The best way to make it impossible for him to draft of you is to draft on him instead. You will then probably just end up taking turns. Competitive bike riding is not only about who is the best, but also who is the smartest and who has the best social skills. Or who - indeed - can act the 'meanest' as you mention this word.
However I personally think you should learn to take this 'mean' out of the equation. The rules are simple and known beforehand: cross the line first and you win. Of course there is still sometimes a different 'moral' winner.
This might be why this colleague is open about his strategy early on. By being open about his tactic he wants to prevent you from feeling the beginner feeling: 'But I was better, drafting is unfair'. I think you should embrace drafting.. Don't go into a race where different rules apply to different riders.
It's great that you ask this question. Really learning to dig the physiology, strategy and tactics of drafting is to experience them. E.g. you have to train hard and then be beaten by somebody who is less strong than you to fully appreciate this. So you could just take this opportunity to learn from your colleague, even if he could be less fit than you. You will find out tactics for yourself.
I'm a triathlete myself. And drafting is one of the biggest controversies in my sport. Especially since in most triathlons drafting is still illegal. This is/was felt to be more sportsmanlike. But for professional athletes (world-class and national championships etc) most races are now draft legal. The reason being that when the sport went Olympic they discovered/realized that enforcing drafting rules turned out to be impossible when athletes levels are so close together (e.g. 50 athletes starting to cycle within one minute, so only a second apart). Also spectator enjoyment suffers from jury influence, since there's always some subjectivity/randomness to it.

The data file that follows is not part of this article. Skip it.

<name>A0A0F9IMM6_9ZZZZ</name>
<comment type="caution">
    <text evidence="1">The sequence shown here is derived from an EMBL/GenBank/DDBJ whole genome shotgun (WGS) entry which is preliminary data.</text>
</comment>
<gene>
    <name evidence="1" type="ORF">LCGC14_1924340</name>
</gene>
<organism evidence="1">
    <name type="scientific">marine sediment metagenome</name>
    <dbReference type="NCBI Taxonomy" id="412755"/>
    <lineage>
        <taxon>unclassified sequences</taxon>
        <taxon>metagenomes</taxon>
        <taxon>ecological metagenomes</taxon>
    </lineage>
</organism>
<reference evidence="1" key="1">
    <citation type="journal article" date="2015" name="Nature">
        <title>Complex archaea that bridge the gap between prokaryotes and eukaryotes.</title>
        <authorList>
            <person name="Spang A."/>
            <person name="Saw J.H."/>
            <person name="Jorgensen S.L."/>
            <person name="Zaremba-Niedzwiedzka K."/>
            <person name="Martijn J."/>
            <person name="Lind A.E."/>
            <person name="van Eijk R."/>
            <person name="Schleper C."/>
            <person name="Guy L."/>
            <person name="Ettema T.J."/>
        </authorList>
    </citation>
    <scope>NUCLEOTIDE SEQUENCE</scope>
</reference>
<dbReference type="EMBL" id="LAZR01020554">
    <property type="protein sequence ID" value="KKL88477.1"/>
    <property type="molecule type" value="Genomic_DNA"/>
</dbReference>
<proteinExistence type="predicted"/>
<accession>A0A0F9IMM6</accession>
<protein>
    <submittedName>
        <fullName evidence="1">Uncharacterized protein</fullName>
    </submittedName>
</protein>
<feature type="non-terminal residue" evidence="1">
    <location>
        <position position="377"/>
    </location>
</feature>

A notable exception is of course the Ironman distance, where a larger and more professional jury and bigger separation during the long swim has allowed non-drafting to be kept up. Given it's history this is probably a good thing. But in practice this just means drafting is often done with the required 10 meter distance between athletes. Because at 10 meters wind advantage still exists. And considerable controversy still flares up when athletes are tempted to huddle closer together or ignore the rules. Though that's mostly in the age groups/amateur field, where there is less jury and no camera's.
Embrace drafting if you want to be like the pro's. Or look at a flock of birds in the air. They're drafting! Follow nature..
So besides tactics to prevent others from drafting, it might be even more important to draft well yourself:
- Stay less than half a wheel away from the one in front of you (unless you're one of those Americans who only learned to ride a bike later in live :P). This is the difference from having 40% advantage to 20% advantage or even less.
- If the wind is from the front left stay to the back right of the cyclist before you. Or cycle on the right if the wind is from the left
To prevent drafting of course also numerous tactics exist, but they have mostly already been given by others here.